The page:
Fantastic details, much appreciated!
It all makes sense (and the historical context is a great point), but there is still part of me asking ... if the film is double perf couldn't they also literally run it through the projector/scanner tail first, and suffer no additional quality loss ... this works with 16mm, but I can't speak to 65mm ... and I very well might be mistaken.
Fascinating topic. It makes sense, and Nolan is going to do what he wants in the most real/realistic/practical ways possible, but I still can't help but question the logic.
Consider, how does one achieve an "upside down" shot? Do you flip it in post, flip the camera upside down while on set, or, design a custom camera/mag with a mirror that allows the camera to stay upright while capturing the image upside down on the film? Of course the best result (image quality wise) will be to physically flip the camera upside down, but this might not be possible or practical depending on various factors. Really confusing to think that, the equivalent of turning the camera upside down, (when attempting to invert the flow of time) is to design a custom inverted IMAX mag. It seems like the most complicated solution for such a simple problem. Yet, I see how flipping the image in post, or designing a custom mirrored camera/mag for an upside down shot, actually will degrade the footage on the same theoretical level as inverting the footage in post.
It totally does make sense, but I still have a hard time believing that it really makes sense. Kind of like the movie on the whole.
No mention of the batshit crazy custom IMAX mags that actually run the film in reverse? Took me a few days to wrap my mind around why this insanely pretentious decision actually sorta kinda makes sense, instead of just playing the footage in reverse in the edit. Because there are certain shots in the film which only exist in reverse for the purpose of the story, and they wanted that source footage to exist only in reverse. Still boggles my mind a bit to consider the mental gymnastics of this topic.
This comments section is so cathartic to read through!
19/20 comments so far agree "Premiere is simply dysfunctional."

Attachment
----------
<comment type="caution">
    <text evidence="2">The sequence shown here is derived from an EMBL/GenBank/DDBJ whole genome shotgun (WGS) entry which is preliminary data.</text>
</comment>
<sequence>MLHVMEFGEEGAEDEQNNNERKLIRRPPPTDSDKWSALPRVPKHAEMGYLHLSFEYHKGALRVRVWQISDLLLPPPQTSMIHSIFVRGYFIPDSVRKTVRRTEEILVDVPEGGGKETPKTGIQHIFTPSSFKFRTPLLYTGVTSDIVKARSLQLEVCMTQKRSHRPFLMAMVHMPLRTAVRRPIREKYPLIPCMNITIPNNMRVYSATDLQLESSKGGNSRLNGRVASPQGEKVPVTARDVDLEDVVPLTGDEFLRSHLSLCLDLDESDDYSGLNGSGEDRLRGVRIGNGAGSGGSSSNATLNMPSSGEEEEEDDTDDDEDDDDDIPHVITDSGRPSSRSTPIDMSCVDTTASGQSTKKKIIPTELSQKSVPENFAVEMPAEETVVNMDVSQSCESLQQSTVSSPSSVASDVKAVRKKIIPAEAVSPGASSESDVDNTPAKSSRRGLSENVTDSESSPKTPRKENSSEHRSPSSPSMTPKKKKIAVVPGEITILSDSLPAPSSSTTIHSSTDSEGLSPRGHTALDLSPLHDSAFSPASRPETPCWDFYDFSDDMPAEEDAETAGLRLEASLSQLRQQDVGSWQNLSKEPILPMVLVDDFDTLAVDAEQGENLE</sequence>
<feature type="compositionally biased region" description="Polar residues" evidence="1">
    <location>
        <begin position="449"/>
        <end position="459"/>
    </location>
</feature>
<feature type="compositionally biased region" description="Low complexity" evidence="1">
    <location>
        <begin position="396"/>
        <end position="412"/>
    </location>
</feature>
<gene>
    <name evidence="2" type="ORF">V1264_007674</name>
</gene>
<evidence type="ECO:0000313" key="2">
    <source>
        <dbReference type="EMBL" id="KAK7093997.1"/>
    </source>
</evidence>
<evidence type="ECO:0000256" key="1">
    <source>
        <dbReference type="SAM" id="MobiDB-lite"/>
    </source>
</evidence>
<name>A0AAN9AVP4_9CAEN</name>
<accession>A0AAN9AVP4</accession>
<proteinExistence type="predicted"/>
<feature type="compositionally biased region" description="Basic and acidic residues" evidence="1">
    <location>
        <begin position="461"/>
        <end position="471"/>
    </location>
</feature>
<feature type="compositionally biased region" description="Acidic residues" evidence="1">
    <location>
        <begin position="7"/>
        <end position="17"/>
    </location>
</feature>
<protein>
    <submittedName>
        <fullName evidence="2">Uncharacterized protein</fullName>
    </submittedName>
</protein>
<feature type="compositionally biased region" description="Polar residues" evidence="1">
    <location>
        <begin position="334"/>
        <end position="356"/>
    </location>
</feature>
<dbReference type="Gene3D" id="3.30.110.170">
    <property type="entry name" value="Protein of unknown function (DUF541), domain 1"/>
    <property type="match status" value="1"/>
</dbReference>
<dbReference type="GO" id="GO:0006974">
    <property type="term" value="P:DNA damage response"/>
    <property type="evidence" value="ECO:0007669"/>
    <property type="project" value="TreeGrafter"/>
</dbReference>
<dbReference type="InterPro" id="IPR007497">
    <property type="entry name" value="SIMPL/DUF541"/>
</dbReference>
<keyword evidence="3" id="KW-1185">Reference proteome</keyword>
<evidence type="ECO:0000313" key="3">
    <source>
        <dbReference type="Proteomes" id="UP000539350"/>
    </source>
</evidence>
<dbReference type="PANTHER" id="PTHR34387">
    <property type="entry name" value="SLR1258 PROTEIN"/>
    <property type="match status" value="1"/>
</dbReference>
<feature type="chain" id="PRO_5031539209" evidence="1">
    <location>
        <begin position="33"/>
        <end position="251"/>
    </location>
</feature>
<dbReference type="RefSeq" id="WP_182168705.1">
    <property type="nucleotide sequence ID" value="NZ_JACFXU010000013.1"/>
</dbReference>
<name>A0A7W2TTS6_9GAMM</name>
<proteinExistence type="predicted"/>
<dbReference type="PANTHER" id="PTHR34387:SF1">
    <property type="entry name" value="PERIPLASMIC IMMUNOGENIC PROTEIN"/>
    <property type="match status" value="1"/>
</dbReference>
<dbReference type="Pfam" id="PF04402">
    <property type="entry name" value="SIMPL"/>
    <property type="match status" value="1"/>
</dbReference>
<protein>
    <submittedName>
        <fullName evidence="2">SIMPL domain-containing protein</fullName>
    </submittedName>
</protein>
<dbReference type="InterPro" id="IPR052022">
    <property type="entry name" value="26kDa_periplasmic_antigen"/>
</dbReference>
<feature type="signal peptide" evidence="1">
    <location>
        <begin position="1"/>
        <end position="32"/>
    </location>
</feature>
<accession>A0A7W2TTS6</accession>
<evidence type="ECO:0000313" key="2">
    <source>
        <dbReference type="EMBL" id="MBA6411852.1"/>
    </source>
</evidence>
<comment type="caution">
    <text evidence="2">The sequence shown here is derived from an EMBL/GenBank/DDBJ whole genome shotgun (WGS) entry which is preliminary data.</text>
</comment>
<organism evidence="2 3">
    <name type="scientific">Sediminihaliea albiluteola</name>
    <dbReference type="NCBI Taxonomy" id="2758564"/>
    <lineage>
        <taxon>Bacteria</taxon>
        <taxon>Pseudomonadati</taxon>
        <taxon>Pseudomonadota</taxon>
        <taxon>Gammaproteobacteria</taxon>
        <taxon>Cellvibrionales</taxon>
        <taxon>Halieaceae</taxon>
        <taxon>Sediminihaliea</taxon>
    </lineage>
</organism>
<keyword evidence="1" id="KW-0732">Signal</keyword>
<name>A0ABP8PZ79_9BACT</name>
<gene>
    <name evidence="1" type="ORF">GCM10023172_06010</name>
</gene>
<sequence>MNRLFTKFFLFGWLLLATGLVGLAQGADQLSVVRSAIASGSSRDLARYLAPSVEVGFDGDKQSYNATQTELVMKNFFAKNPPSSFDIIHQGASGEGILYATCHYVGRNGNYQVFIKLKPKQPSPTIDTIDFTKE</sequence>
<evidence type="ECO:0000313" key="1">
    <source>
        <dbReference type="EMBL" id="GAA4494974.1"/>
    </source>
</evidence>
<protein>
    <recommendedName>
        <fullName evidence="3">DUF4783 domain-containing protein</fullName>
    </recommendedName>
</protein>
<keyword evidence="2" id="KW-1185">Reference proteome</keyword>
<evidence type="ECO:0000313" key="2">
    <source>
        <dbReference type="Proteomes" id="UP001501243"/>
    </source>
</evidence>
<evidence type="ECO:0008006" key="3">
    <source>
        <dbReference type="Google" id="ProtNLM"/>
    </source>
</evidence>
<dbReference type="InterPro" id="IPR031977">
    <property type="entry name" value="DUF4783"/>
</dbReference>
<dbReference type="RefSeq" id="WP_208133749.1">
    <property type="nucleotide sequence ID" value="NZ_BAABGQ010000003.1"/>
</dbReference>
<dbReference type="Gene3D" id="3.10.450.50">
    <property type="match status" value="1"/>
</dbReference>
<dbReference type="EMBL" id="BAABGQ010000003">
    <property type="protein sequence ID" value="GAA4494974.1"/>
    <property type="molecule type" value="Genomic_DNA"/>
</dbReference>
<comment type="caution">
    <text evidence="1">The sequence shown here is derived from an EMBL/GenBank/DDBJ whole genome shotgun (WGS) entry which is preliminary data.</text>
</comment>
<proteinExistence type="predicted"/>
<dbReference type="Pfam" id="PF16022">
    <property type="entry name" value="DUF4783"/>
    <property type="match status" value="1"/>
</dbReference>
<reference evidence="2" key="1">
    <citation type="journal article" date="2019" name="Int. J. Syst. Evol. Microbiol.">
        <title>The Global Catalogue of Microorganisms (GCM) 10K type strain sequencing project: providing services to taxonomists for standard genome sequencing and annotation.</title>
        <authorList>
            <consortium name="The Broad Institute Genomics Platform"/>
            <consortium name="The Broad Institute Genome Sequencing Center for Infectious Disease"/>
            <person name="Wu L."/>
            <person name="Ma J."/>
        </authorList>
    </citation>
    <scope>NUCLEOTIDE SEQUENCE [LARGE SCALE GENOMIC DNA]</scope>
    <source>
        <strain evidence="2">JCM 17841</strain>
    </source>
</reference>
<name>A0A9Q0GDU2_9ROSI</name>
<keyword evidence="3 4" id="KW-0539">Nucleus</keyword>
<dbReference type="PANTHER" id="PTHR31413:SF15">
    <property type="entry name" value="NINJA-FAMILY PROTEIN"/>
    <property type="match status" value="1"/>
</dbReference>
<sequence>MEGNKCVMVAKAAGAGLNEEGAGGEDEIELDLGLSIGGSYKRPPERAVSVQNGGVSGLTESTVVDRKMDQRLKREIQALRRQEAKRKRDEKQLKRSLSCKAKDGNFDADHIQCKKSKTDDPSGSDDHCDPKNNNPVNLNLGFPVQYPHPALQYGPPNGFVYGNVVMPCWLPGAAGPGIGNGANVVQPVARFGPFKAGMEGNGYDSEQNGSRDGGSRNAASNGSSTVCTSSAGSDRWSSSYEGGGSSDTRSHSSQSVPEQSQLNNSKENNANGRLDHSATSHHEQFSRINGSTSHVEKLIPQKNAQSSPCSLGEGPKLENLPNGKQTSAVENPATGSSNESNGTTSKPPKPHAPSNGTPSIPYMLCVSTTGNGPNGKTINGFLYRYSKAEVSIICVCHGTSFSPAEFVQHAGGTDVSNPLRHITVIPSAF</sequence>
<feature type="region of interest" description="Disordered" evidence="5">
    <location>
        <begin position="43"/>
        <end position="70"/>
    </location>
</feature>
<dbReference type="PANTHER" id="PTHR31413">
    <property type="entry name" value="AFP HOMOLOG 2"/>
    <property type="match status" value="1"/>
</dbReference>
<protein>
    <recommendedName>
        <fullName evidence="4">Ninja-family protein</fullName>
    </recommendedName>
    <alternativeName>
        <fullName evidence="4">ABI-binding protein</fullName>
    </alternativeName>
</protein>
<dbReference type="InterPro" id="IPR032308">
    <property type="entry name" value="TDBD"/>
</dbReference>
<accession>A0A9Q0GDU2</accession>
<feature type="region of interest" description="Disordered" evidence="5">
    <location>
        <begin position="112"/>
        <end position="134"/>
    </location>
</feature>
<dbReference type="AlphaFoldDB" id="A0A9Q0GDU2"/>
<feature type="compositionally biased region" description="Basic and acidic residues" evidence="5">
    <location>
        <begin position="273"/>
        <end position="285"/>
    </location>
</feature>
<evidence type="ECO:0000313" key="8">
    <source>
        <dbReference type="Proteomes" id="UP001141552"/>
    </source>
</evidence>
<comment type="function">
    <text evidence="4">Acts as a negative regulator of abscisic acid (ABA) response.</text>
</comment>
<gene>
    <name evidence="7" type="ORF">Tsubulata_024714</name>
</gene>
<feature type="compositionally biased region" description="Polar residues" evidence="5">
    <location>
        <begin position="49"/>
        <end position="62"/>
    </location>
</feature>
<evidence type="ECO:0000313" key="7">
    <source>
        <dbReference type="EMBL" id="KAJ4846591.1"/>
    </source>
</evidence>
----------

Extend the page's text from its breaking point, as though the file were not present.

Premiere Pro CC used to be able to import .mp4 files. You know, those video files that come out of your camera.
Since a recent update, Premiere will no longer import .mp4 correctly. For me, importing 26 files, the first 8 appear as regular video files, while the remaining 18 files are imported as audio only. These files were captured on the same camera over the course of a single afternoon with no changes in formatting. Resolve can import these files. FCPX can import these files.
This was the last straw. I cancelled my CC subscription. I have endured many bugs and glitches within Premiere for a long time, but when the software fails to import footage, that is the end of the line. I am just trying to start a new project and literally can not import 2/3 of the files I need to edit. That is not functional editing software. I don't know what the fuck it is, but it is definitely not functional editing software.
When there are numerous threads on the Adobe Help Forum about this .mp4 audio importing issue, but all the Adobe Staff can suggest is reporting your machine's specs, it is abundantly clear to me that they are too busy designing glitchy new features and have no interest in solving the most basic problems.
I was a hold out against FCPX for a very long time, but after making the switch last week, I am finding that it is actually very functional, and in many ways more intuitive than Premiere. Not to mention, the COLOR CORRECTION ACTUALLY FUCKING WORKS because, you know, color management exists. Premiere Pro doesn't seem to know anything about that (even though After Effects does? WTF?)
As an editor who grew up learning on FCP 4-7, it seemed like Premiere was trying to emulate FCP7 when FCP turned into "iMovie Pro." But despite the similarities to FCP7, Premiere was always a chore to use, and various glitches annoyed me to no end. I can't tell you how many times in the past 6 months I was joking with my boss to get me an iMac G5 with FCP 7, because I know that setup would be more efficient than using Premiere on my MBP.
Coming back into FCPX feels familiar because the keyboard shortcuts are actually intuitive. Various things that I always wanted a shortcut for in Premiere, have shortcuts in FCPX. But even moreso, the interface actually works very smoothly. And holy fuck, it renders everything in the background! It is completely seamless! I can actually scrub through footage and find what I'm looking for when I want to find it. I have heard people say FCPX makes editing feel fun again, and I have to admit I agree. Even exporting makes Adobe Media Encoder look like a lawn mower.
Sure there are some weird things, the file system is rather unconventional, batch exporting isn't as simple, and some of the tools took a minute to get used to. I was very concerned that FCPX would hold me back because at first glance many features seem to have dumbed down controls. After using it for 2 weeks I am finding that the controls aren't truly dumbed down, they are just streamlined. As far as I can tell, FCPX is actually usable software, while Premiere Pro no longer is.
That's my 2 cents. I am choosing to influence the future of Premiere Pro by admitting it is broken and beyond repair and switching to software that works.
I have a sneaking suspicion that V. Renee isn't a real person, but an fictional persona invented by NFS in order to post sponsored content and clickbait, to keep the actual writers from looking foolish for sharing this stuff.